Iran said to offer to fight jihadis if US relaxes nuke stance

Tehran reportedly looking to tie Islamic State battle to nuclear talks, but Western diplomats say two must be separate, Reuters reports

Marissa Newman is The Times of Israel political correspondent.

Iran's deputy foreign minister Abbas Araghchi addresses the United Nations Security Council during a meeting on Iraq on September 19, 2014 at UN headquarters in New York City. (Eduardo Munoz Alvarez/Getty Images/AFP)
Iran's deputy foreign minister Abbas Araghchi addresses the United Nations Security Council during a meeting on Iraq on September 19, 2014 at UN headquarters in New York City. (Eduardo Munoz Alvarez/Getty Images/AFP)

Iranian officials indicated the Islamic Republic would be willing to back US efforts to combat the Islamic State in Iraq and Syria in exchange for easing the restrictions on its contested nuclear program, Reuters reported Sunday.

However, Western officials insisted that the two issues must remain distinct, a day after US Secretary of State John Kerry said Iran had a role to play in fighting the jihadists.

“Iran is a very influential country in the region and can help in the fight against the ISIL (IS) terrorists … but it is a two-way street. You give something, you take something,” an anonymous senior Iranian official said, according to the report.

The official insisted that the nuclear program “is a peaceful program,” while the Islamic State “is a threat to world security.”

Another Iranian official repeated that Iran was seeking a give-and-take approach in the West on regional issues and the nuclear talks, and called on the six world powers to show greater flexibility in the talks.

“Both sides can show flexibility that will lead to an acceptable number for everyone,” the official said, in reference to the number of centrifuges the Iranians would be allowed to keep as part of a long-term deal.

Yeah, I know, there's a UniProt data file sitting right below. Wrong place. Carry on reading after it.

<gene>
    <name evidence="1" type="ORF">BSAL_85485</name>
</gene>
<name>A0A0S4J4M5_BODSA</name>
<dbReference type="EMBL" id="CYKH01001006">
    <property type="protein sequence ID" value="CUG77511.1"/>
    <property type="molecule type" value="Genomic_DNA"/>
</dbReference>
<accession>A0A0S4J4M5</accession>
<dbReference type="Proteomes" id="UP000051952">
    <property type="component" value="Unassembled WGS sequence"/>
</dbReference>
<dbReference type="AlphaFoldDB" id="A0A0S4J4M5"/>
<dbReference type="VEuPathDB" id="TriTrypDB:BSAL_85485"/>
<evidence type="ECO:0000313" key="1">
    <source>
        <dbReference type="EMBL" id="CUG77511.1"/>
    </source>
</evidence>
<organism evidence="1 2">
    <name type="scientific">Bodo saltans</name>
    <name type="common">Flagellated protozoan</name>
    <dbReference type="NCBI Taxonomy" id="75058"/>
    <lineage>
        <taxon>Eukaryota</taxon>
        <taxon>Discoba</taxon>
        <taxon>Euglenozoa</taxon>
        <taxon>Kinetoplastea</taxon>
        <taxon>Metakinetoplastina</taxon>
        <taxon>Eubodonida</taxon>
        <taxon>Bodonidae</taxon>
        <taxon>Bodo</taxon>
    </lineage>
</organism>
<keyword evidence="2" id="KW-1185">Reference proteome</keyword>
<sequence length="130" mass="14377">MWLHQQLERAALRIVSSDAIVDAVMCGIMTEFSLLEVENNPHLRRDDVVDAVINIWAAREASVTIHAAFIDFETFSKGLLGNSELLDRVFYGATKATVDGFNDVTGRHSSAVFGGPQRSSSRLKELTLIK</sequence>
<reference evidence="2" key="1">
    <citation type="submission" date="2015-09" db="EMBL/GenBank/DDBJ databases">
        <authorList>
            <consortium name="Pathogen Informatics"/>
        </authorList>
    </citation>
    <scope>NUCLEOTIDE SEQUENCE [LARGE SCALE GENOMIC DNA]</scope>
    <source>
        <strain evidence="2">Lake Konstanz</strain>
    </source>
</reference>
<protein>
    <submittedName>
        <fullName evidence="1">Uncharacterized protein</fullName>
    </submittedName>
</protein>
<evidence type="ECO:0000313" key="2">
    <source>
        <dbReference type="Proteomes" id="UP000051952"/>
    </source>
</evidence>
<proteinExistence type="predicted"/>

But diplomats involved in the nuclear negotiations said the West was adamant the talks should exclusively focus on the nuclear program, and said Iran had not raised the question of the Islamic State during the talks.

“We are seeing as we get closer to the end of the talks that the Iranians are tempted to bring other dossiers to the table,” a senior Western diplomat told Reuters.

“They sometimes indicate that if there were to not be a [nuclear] deal, the other dossiers in region would be more complicated,” he said. “The six are determined not to bring the other subjects to the nuclear negotiations table.”

Kerry said Saturday that in combating the jihadist threat “there is a role for nearly every country to play, including Iran.”

However, Tehran has indicated several times that it has rebuffed suggestions of working with the US-led coalition to battle Islamic State militants.

Last week, Iran’s supreme leader Ayatollah Ali Khamenei claimed he had rejected a private approach from the United States suggesting cooperation on the battlefield.

US officials have not confirmed or denied making a request in private, but they do not regard Tehran as part of their coalition.

Nuclear talks between Iran and six world powers, including the US, restarted late last week, with the sides hoping to come to a long-term agreement before the November 24.

Iran has refused US demands that it gut its uranium enrichment program, but the two sides are now discussing a new proposal that would leave much of Tehran’s enriching machines in place but disconnected from feeds of uranium, diplomats told The Associated Press Saturday.

The talks have been stalled for months over Iran’s opposition to sharply reducing the size and output of centrifuges that can enrich uranium to levels needed for reactor fuel or weapons-grade material used in the core of nuclear warheads. Iran says its enrichment program is only for peaceful purposes, but Washington fears it could be used to make a bomb.

Time is running out before the deadline and both sides are eager to break the impasse.

Ahead of the resumption of talks Friday, the New York Times reported that Washington was considering putting a new plan on the table that would focus on removing piping connecting the centrifuges.

That would allow the US leeway on modifying demands that Iran cut the number of centrifuge machines from 19,000 to no more than 1,500.

Two diplomats told the AP that Tehran, which would gain an end to crippling nuclear-related sanctions as part of any deal, was initially noncommittal at a bilateral meeting in August. But they say the proposal has now moved to being discussed at the talks Tehran is holding with the US and five other powers, and that the Islamic Republic was listening closely.

Both diplomats demanded anonymity because their information is confidential.

While only a proposal, the plan would allow the Iranians to claim that they did not compromise on vows that they would never emasculate their enrichment capabilities, while keeping intact American demands that the program be downgraded to a point where it could not be quickly turned to making bombs.

AP and AFP contributed to this report.

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